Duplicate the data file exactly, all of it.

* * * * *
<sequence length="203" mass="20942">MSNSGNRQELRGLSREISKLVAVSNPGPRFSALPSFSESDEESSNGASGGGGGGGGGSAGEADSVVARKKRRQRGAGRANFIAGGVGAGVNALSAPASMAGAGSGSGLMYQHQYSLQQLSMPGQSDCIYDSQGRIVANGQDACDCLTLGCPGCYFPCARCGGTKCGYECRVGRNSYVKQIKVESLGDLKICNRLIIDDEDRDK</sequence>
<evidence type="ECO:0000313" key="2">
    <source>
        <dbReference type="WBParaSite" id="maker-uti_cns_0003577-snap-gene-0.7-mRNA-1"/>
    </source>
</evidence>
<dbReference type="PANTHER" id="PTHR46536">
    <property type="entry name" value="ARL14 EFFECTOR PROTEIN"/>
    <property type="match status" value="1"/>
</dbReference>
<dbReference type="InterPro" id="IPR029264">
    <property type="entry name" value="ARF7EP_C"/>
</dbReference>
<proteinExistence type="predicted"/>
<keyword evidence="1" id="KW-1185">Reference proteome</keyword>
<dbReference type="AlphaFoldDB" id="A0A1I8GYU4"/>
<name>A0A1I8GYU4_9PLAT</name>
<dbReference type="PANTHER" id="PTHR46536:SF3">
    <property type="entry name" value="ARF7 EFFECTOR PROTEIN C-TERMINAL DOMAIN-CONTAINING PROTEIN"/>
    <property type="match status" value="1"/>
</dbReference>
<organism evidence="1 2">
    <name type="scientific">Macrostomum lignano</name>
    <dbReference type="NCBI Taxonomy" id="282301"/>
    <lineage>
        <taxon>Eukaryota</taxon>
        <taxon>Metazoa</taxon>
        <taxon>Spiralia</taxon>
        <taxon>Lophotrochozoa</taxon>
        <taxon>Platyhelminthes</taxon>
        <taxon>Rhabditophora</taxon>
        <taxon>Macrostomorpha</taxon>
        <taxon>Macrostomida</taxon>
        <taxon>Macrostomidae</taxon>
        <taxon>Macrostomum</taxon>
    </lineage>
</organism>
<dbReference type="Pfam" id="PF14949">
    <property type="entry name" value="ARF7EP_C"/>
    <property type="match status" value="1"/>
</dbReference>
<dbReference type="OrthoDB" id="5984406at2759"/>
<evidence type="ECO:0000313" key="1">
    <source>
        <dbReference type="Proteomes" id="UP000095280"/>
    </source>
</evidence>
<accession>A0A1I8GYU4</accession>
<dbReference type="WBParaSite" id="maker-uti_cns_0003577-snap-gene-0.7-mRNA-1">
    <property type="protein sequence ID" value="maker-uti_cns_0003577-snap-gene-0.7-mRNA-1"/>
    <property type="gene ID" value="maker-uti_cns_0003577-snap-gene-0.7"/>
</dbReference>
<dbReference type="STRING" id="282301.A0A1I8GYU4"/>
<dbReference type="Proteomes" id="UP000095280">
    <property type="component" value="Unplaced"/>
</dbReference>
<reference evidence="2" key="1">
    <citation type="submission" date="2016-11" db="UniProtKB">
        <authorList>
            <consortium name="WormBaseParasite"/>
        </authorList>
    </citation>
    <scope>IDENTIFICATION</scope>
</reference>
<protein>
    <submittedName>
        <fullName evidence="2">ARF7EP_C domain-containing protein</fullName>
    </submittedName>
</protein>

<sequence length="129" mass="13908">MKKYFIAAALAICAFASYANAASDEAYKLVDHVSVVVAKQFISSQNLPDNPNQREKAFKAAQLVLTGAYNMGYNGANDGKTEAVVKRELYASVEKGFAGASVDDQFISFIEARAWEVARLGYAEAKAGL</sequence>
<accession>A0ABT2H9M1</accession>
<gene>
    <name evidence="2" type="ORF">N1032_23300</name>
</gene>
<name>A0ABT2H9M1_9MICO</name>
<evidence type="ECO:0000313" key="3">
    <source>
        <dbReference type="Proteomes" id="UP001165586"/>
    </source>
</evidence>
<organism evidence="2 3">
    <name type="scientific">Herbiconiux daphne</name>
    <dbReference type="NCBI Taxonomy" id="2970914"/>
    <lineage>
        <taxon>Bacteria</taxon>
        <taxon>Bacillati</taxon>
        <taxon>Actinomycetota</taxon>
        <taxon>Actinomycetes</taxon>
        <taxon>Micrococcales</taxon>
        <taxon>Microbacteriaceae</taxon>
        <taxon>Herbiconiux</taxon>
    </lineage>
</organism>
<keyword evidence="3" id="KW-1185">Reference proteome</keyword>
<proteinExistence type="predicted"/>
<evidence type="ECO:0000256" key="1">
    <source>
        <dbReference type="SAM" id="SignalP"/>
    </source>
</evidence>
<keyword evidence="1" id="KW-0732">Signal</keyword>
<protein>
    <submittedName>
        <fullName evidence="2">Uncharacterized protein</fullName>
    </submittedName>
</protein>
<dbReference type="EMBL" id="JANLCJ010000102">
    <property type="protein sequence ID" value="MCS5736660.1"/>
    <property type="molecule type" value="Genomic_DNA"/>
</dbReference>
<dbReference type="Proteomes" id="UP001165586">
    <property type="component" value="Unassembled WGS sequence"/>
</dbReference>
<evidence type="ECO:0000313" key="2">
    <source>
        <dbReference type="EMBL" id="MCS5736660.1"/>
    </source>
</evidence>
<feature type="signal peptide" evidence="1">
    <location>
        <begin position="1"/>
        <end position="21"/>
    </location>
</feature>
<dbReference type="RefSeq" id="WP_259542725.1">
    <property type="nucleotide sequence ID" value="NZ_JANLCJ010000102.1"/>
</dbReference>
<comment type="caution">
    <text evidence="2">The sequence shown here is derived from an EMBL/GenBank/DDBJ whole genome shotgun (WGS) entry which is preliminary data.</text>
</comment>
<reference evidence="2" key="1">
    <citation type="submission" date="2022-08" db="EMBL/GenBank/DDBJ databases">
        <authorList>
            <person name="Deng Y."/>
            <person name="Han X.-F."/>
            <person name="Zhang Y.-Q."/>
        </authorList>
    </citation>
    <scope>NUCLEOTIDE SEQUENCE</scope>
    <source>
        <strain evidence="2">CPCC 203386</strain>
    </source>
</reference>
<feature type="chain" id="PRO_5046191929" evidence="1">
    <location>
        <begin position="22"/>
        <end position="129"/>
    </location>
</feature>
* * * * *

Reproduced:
<sequence length="203" mass="20942">MSNSGNRQELRGLSREISKLVAVSNPGPRFSALPSFSESDEESSNGASGGGGGGGGGSAGEADSVVARKKRRQRGAGRANFIAGGVGAGVNALSAPASMAGAGSGSGLMYQHQYSLQQLSMPGQSDCIYDSQGRIVANGQDACDCLTLGCPGCYFPCARCGGTKCGYECRVGRNSYVKQIKVESLGDLKICNRLIIDDEDRDK</sequence>
<evidence type="ECO:0000313" key="2">
    <source>
        <dbReference type="WBParaSite" id="maker-uti_cns_0003577-snap-gene-0.7-mRNA-1"/>
    </source>
</evidence>
<dbReference type="PANTHER" id="PTHR46536">
    <property type="entry name" value="ARL14 EFFECTOR PROTEIN"/>
    <property type="match status" value="1"/>
</dbReference>
<dbReference type="InterPro" id="IPR029264">
    <property type="entry name" value="ARF7EP_C"/>
</dbReference>
<proteinExistence type="predicted"/>
<keyword evidence="1" id="KW-1185">Reference proteome</keyword>
<dbReference type="AlphaFoldDB" id="A0A1I8GYU4"/>
<name>A0A1I8GYU4_9PLAT</name>
<dbReference type="PANTHER" id="PTHR46536:SF3">
    <property type="entry name" value="ARF7 EFFECTOR PROTEIN C-TERMINAL DOMAIN-CONTAINING PROTEIN"/>
    <property type="match status" value="1"/>
</dbReference>
<organism evidence="1 2">
    <name type="scientific">Macrostomum lignano</name>
    <dbReference type="NCBI Taxonomy" id="282301"/>
    <lineage>
        <taxon>Eukaryota</taxon>
        <taxon>Metazoa</taxon>
        <taxon>Spiralia</taxon>
        <taxon>Lophotrochozoa</taxon>
        <taxon>Platyhelminthes</taxon>
        <taxon>Rhabditophora</taxon>
        <taxon>Macrostomorpha</taxon>
        <taxon>Macrostomida</taxon>
        <taxon>Macrostomidae</taxon>
        <taxon>Macrostomum</taxon>
    </lineage>
</organism>
<dbReference type="Pfam" id="PF14949">
    <property type="entry name" value="ARF7EP_C"/>
    <property type="match status" value="1"/>
</dbReference>
<dbReference type="OrthoDB" id="5984406at2759"/>
<evidence type="ECO:0000313" key="1">
    <source>
        <dbReference type="Proteomes" id="UP000095280"/>
    </source>
</evidence>
<accession>A0A1I8GYU4</accession>
<dbReference type="WBParaSite" id="maker-uti_cns_0003577-snap-gene-0.7-mRNA-1">
    <property type="protein sequence ID" value="maker-uti_cns_0003577-snap-gene-0.7-mRNA-1"/>
    <property type="gene ID" value="maker-uti_cns_0003577-snap-gene-0.7"/>
</dbReference>
<dbReference type="STRING" id="282301.A0A1I8GYU4"/>
<dbReference type="Proteomes" id="UP000095280">
    <property type="component" value="Unplaced"/>
</dbReference>
<reference evidence="2" key="1">
    <citation type="submission" date="2016-11" db="UniProtKB">
        <authorList>
            <consortium name="WormBaseParasite"/>
        </authorList>
    </citation>
    <scope>IDENTIFICATION</scope>
</reference>
<protein>
    <submittedName>
        <fullName evidence="2">ARF7EP_C domain-containing protein</fullName>
    </submittedName>
</protein>

<sequence length="129" mass="13908">MKKYFIAAALAICAFASYANAASDEAYKLVDHVSVVVAKQFISSQNLPDNPNQREKAFKAAQLVLTGAYNMGYNGANDGKTEAVVKRELYASVEKGFAGASVDDQFISFIEARAWEVARLGYAEAKAGL</sequence>
<accession>A0ABT2H9M1</accession>
<gene>
    <name evidence="2" type="ORF">N1032_23300</name>
</gene>
<name>A0ABT2H9M1_9MICO</name>
<evidence type="ECO:0000313" key="3">
    <source>
        <dbReference type="Proteomes" id="UP001165586"/>
    </source>
</evidence>
<organism evidence="2 3">
    <name type="scientific">Herbiconiux daphne</name>
    <dbReference type="NCBI Taxonomy" id="2970914"/>
    <lineage>
        <taxon>Bacteria</taxon>
        <taxon>Bacillati</taxon>
        <taxon>Actinomycetota</taxon>
        <taxon>Actinomycetes</taxon>
        <taxon>Micrococcales</taxon>
        <taxon>Microbacteriaceae</taxon>
        <taxon>Herbiconiux</taxon>
    </lineage>
</organism>
<keyword evidence="3" id="KW-1185">Reference proteome</keyword>
<proteinExistence type="predicted"/>
<evidence type="ECO:0000256" key="1">
    <source>
        <dbReference type="SAM" id="SignalP"/>
    </source>
</evidence>
<keyword evidence="1" id="KW-0732">Signal</keyword>
<protein>
    <submittedName>
        <fullName evidence="2">Uncharacterized protein</fullName>
    </submittedName>
</protein>
<dbReference type="EMBL" id="JANLCJ010000102">
    <property type="protein sequence ID" value="MCS5736660.1"/>
    <property type="molecule type" value="Genomic_DNA"/>
</dbReference>
<dbReference type="Proteomes" id="UP001165586">
    <property type="component" value="Unassembled WGS sequence"/>
</dbReference>
<evidence type="ECO:0000313" key="2">
    <source>
        <dbReference type="EMBL" id="MCS5736660.1"/>
    </source>
</evidence>
<feature type="signal peptide" evidence="1">
    <location>
        <begin position="1"/>
        <end position="21"/>
    </location>
</feature>
<dbReference type="RefSeq" id="WP_259542725.1">
    <property type="nucleotide sequence ID" value="NZ_JANLCJ010000102.1"/>
</dbReference>
<comment type="caution">
    <text evidence="2">The sequence shown here is derived from an EMBL/GenBank/DDBJ whole genome shotgun (WGS) entry which is preliminary data.</text>
</comment>
<reference evidence="2" key="1">
    <citation type="submission" date="2022-08" db="EMBL/GenBank/DDBJ databases">
        <authorList>
            <person name="Deng Y."/>
            <person name="Han X.-F."/>
            <person name="Zhang Y.-Q."/>
        </authorList>
    </citation>
    <scope>NUCLEOTIDE SEQUENCE</scope>
    <source>
        <strain evidence="2">CPCC 203386</strain>
    </source>
</reference>
<feature type="chain" id="PRO_5046191929" evidence="1">
    <location>
        <begin position="22"/>
        <end position="129"/>
    </location>
</feature>